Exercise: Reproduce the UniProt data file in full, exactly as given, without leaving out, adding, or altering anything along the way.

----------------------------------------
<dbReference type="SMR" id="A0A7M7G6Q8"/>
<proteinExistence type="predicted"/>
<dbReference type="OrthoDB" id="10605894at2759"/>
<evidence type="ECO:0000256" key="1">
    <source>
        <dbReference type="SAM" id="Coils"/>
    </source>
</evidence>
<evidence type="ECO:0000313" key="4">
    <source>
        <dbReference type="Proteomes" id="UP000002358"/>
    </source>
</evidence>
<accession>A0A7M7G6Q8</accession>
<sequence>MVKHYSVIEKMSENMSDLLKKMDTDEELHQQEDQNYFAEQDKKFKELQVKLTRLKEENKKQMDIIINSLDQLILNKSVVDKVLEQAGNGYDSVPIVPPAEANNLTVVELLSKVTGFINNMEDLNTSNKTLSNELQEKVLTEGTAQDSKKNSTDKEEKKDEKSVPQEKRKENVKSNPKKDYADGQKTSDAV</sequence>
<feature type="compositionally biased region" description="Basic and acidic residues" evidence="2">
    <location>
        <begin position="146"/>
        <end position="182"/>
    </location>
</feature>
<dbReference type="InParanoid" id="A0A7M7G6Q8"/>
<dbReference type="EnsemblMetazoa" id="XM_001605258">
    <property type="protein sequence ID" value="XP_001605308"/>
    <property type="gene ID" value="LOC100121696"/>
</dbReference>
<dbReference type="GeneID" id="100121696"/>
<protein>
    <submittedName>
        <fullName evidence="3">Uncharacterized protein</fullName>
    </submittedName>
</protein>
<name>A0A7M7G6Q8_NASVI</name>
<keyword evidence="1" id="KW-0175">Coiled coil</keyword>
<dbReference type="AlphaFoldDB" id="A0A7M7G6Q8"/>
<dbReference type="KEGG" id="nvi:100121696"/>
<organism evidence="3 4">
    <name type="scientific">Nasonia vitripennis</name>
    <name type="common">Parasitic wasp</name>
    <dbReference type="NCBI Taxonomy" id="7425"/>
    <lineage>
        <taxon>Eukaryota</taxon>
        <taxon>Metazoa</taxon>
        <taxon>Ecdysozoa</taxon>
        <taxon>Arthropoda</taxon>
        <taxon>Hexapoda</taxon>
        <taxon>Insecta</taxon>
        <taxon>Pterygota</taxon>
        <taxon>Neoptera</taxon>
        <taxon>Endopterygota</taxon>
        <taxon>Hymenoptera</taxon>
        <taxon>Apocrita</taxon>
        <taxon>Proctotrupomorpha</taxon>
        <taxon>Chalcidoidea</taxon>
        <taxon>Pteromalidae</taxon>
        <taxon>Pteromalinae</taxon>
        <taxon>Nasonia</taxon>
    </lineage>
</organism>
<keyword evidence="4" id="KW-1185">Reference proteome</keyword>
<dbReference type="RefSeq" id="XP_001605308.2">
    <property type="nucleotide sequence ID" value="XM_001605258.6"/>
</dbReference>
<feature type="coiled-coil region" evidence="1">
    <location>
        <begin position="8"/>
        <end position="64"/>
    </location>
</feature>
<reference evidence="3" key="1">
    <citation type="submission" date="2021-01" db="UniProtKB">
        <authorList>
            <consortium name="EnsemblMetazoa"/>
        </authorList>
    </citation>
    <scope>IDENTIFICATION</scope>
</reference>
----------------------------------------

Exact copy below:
<dbReference type="SMR" id="A0A7M7G6Q8"/>
<proteinExistence type="predicted"/>
<dbReference type="OrthoDB" id="10605894at2759"/>
<evidence type="ECO:0000256" key="1">
    <source>
        <dbReference type="SAM" id="Coils"/>
    </source>
</evidence>
<evidence type="ECO:0000313" key="4">
    <source>
        <dbReference type="Proteomes" id="UP000002358"/>
    </source>
</evidence>
<accession>A0A7M7G6Q8</accession>
<sequence>MVKHYSVIEKMSENMSDLLKKMDTDEELHQQEDQNYFAEQDKKFKELQVKLTRLKEENKKQMDIIINSLDQLILNKSVVDKVLEQAGNGYDSVPIVPPAEANNLTVVELLSKVTGFINNMEDLNTSNKTLSNELQEKVLTEGTAQDSKKNSTDKEEKKDEKSVPQEKRKENVKSNPKKDYADGQKTSDAV</sequence>
<feature type="compositionally biased region" description="Basic and acidic residues" evidence="2">
    <location>
        <begin position="146"/>
        <end position="182"/>
    </location>
</feature>
<dbReference type="InParanoid" id="A0A7M7G6Q8"/>
<dbReference type="EnsemblMetazoa" id="XM_001605258">
    <property type="protein sequence ID" value="XP_001605308"/>
    <property type="gene ID" value="LOC100121696"/>
</dbReference>
<dbReference type="GeneID" id="100121696"/>
<protein>
    <submittedName>
        <fullName evidence="3">Uncharacterized protein</fullName>
    </submittedName>
</protein>
<name>A0A7M7G6Q8_NASVI</name>
<keyword evidence="1" id="KW-0175">Coiled coil</keyword>
<dbReference type="AlphaFoldDB" id="A0A7M7G6Q8"/>
<dbReference type="KEGG" id="nvi:100121696"/>
<organism evidence="3 4">
    <name type="scientific">Nasonia vitripennis</name>
    <name type="common">Parasitic wasp</name>
    <dbReference type="NCBI Taxonomy" id="7425"/>
    <lineage>
        <taxon>Eukaryota</taxon>
        <taxon>Metazoa</taxon>
        <taxon>Ecdysozoa</taxon>
        <taxon>Arthropoda</taxon>
        <taxon>Hexapoda</taxon>
        <taxon>Insecta</taxon>
        <taxon>Pterygota</taxon>
        <taxon>Neoptera</taxon>
        <taxon>Endopterygota</taxon>
        <taxon>Hymenoptera</taxon>
        <taxon>Apocrita</taxon>
        <taxon>Proctotrupomorpha</taxon>
        <taxon>Chalcidoidea</taxon>
        <taxon>Pteromalidae</taxon>
        <taxon>Pteromalinae</taxon>
        <taxon>Nasonia</taxon>
    </lineage>
</organism>
<keyword evidence="4" id="KW-1185">Reference proteome</keyword>
<dbReference type="RefSeq" id="XP_001605308.2">
    <property type="nucleotide sequence ID" value="XM_001605258.6"/>
</dbReference>
<feature type="coiled-coil region" evidence="1">
    <location>
        <begin position="8"/>
        <end position="64"/>
    </location>
</feature>
<reference evidence="3" key="1">
    <citation type="submission" date="2021-01" db="UniProtKB">
        <authorList>
            <consortium name="EnsemblMetazoa"/>
        </authorList>
    </citation>
    <scope>IDENTIFICATION</scope>
</reference>